State Democrats call for special session to repeal mask mandate ban proviso
COLUMBIA, S.C. (WCSC) - The South Carolina House Democratic Caucus is calling state House and Senate leaders to convene an emergency session of the General Assembly.
Rep. Russell Ott, D-Calhoun, urged State Senate President Harvey Peeler and House Speaker Jay Lucas to call state lawmakers back to the Statehouse to repeal Proviso 1.108, a temporary law passed in June that prohibits school districts or schools from requiring the use of face masks.
The proviso states, “No school district, or any of its schools, may use any funds appropriated or authorized pursuant to this act to require that its students and/or employees wear a facemask at any of its education facilities.”
Ott said this is not about Democrats or Republicans.
“We’re not here to criticize anyone for their vote back in June, when the seven-day average of new cases stood at 160,” Ott said. “Today, however, the seven-day average is 3,000 and school officials need the ability to implement measures they feel necessary to keep the children of South Carolina safe.”
Ott said repealing the proviso is important because they want all children in the classroom where he says they can best learn.
“We all want our parents to be able to continue working, and not to have to stay at home with those children and help them learn,” he said. “But most importantly, we want to keep our children safe and stop the spread of COVID-19.”
Rep. Patricia Henegan, D-Marlboro, said she is greatly concerned for children, their families, teachers and administrators whom she said are all at risk because “the state of South Carolina is failing to protect them.”
“It is my hope that we will do better,” she said. “Getting kids back in the classroom should not be based on should never be based on politics. Instead, our politics should be based on public health.”
She also referred to the death last week of a 16-year-old boy who died in Lancaster County from COVID-19, just days before school reopened.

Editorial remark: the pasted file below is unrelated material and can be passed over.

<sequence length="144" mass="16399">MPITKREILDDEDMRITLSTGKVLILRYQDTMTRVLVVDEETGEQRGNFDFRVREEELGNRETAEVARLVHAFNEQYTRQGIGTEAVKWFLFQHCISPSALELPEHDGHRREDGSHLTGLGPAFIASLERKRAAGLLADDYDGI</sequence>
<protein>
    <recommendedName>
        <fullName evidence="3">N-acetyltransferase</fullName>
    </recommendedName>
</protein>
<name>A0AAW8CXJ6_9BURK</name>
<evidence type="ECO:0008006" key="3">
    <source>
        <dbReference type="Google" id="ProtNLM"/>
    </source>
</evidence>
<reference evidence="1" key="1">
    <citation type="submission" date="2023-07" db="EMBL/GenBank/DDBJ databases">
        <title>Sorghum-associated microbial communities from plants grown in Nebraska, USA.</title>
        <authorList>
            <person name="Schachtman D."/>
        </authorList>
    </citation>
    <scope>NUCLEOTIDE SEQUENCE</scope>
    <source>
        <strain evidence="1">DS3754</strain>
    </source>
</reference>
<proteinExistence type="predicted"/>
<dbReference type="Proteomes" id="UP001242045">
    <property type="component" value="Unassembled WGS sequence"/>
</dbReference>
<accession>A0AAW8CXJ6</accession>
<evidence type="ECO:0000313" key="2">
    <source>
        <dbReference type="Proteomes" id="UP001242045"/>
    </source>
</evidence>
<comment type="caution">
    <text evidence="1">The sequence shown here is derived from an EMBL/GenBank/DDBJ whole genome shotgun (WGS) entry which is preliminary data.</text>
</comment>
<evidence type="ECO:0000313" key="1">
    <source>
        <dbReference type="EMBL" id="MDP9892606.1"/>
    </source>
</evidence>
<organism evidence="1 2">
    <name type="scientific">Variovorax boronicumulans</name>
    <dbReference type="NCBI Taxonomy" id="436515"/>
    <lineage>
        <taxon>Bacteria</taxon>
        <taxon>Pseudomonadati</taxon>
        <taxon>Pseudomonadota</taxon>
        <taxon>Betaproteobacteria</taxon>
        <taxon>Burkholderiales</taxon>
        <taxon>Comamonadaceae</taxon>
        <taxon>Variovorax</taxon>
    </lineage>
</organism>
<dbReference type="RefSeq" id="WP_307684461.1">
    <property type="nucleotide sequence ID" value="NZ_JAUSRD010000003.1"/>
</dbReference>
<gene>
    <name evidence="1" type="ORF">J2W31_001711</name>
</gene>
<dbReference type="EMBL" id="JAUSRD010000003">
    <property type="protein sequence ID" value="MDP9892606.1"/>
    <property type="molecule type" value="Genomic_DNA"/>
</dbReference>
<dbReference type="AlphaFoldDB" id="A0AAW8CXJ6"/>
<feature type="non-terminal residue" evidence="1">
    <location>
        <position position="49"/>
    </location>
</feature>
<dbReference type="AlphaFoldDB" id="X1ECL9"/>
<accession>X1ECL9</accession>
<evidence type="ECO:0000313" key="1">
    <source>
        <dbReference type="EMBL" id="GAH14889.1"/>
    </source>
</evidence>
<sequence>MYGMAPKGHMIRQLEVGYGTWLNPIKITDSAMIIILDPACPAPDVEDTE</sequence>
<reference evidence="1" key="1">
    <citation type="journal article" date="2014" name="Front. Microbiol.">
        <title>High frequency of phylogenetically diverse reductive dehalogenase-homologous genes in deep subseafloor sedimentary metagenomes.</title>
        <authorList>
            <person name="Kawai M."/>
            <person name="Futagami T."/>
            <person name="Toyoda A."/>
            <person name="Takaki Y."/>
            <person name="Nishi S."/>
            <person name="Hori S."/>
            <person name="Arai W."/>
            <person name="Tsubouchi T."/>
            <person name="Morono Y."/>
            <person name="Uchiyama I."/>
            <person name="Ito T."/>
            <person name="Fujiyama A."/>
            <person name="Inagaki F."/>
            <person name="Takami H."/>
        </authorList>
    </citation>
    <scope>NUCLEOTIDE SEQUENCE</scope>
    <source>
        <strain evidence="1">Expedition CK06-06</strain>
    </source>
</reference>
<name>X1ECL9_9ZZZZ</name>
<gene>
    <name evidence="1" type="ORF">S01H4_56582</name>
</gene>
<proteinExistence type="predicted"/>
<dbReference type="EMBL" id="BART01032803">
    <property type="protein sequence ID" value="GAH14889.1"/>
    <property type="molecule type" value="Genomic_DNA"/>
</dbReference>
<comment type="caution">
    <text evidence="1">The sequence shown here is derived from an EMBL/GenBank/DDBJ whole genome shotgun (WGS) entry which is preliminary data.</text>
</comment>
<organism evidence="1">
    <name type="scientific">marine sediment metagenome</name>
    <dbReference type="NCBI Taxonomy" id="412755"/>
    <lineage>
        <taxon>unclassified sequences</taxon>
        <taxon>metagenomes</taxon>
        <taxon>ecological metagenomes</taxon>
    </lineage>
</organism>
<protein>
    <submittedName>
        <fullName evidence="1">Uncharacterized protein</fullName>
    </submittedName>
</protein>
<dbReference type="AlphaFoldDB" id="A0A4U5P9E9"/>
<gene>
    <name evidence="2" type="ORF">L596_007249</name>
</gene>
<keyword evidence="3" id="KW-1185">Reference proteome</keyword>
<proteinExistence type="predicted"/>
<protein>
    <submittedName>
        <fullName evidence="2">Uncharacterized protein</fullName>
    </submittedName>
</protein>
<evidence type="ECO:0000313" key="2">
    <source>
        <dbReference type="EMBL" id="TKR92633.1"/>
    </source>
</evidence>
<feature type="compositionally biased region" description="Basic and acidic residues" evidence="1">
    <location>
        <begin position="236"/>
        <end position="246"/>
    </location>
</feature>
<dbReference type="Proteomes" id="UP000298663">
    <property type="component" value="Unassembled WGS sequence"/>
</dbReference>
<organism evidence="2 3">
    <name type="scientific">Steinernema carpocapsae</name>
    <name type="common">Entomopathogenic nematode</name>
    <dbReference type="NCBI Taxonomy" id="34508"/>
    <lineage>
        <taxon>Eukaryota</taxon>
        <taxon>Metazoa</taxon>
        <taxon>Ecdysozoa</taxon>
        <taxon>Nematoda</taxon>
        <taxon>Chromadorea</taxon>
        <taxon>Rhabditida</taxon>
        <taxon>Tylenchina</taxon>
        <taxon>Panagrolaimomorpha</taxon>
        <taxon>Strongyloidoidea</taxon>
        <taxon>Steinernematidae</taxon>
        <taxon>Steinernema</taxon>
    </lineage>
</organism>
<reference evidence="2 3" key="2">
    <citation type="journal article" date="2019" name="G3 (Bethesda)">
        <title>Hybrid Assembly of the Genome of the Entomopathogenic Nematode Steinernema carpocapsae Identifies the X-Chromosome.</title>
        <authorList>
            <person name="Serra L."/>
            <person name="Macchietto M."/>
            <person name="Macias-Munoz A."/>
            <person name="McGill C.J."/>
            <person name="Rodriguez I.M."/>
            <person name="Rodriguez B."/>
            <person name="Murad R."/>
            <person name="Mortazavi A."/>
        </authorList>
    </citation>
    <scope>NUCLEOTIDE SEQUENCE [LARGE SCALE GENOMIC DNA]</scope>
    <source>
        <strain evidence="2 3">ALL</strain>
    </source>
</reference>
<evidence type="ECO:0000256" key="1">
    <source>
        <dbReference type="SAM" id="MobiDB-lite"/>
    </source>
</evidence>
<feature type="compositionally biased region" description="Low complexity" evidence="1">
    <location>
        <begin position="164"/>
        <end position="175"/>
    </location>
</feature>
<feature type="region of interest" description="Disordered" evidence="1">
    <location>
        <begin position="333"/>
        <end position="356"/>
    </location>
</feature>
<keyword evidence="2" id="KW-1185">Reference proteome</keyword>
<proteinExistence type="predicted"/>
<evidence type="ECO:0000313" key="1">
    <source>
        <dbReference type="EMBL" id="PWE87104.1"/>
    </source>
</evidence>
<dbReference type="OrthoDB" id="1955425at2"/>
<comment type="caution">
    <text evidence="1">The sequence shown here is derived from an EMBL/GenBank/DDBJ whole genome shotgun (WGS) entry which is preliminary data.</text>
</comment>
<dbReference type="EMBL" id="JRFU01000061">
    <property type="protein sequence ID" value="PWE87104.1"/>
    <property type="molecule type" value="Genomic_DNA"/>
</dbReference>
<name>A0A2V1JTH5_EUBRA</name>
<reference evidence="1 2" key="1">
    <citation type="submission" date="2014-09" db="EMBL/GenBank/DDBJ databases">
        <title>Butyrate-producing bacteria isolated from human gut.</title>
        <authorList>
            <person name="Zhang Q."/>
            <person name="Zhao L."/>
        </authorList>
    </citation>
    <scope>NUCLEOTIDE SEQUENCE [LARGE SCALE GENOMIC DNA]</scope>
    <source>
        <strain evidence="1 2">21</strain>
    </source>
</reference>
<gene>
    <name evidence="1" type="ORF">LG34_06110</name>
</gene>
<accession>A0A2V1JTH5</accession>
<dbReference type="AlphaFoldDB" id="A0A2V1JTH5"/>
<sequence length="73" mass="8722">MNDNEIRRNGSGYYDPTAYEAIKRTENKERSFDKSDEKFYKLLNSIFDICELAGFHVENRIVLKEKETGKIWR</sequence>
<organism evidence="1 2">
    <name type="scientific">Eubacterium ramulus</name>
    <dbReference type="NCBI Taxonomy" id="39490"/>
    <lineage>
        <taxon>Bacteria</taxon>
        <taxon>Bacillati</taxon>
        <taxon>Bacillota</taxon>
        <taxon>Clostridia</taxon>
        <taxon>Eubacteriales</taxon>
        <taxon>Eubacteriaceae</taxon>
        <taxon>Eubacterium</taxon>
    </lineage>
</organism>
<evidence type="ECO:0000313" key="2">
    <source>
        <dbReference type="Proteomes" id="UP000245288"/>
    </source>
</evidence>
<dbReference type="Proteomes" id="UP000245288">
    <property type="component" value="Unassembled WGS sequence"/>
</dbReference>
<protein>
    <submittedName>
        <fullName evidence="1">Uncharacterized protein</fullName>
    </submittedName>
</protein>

Sen. John Scott, D-Richland, said the state is headed back into “a real emergency situation.”
“We have to be responsible,” he said. “We cannot pass the buck and say this is how I feel. What about the school board members? What about the parents? What about the grandparents who pick these kids up in the afternoon?”
“The governor is wrong, plain and simple. He’s just wrong,” Rep. Wendy Brawley, D-Richland, said. “You cannot allow parents alone to make this kind of decision in the middle of a pandemic.”
Brawley said we don’t allow parents to decide with children wear to school; instead, she said, there are dress codes.
“So how in the world, in the middle of a pandemic, are we saying to all of the other parents that your children have to be guarded and guarded by, in fact, some misinformed, parents? Our job is to tell people the truth so that they can make informed decisions. Shame on the governor for clouding the issue. This is not political. This is not a parental choice, this does not infringe upon anyone’s right. This is about saving lives and saving children’s lives who cannot make these decisions for themselves.”
Gov. Henry McMaster has previously said he believes school districts should not require masks.
“The new variant the Delta there it does pose a real threat. We know that it spreads more easily,” McMaster said on Aug. 9. “But shutting our state down, closing schools and masking children who have no choice -- for the government to mask children who have no choice to protect adults who do have a choice is the wrong thing to do. And we’re not going to do it.”
McMaster also said masks in the classroom make it difficult for teachers and students to communicate with one another because they cannot see each others’ faces.
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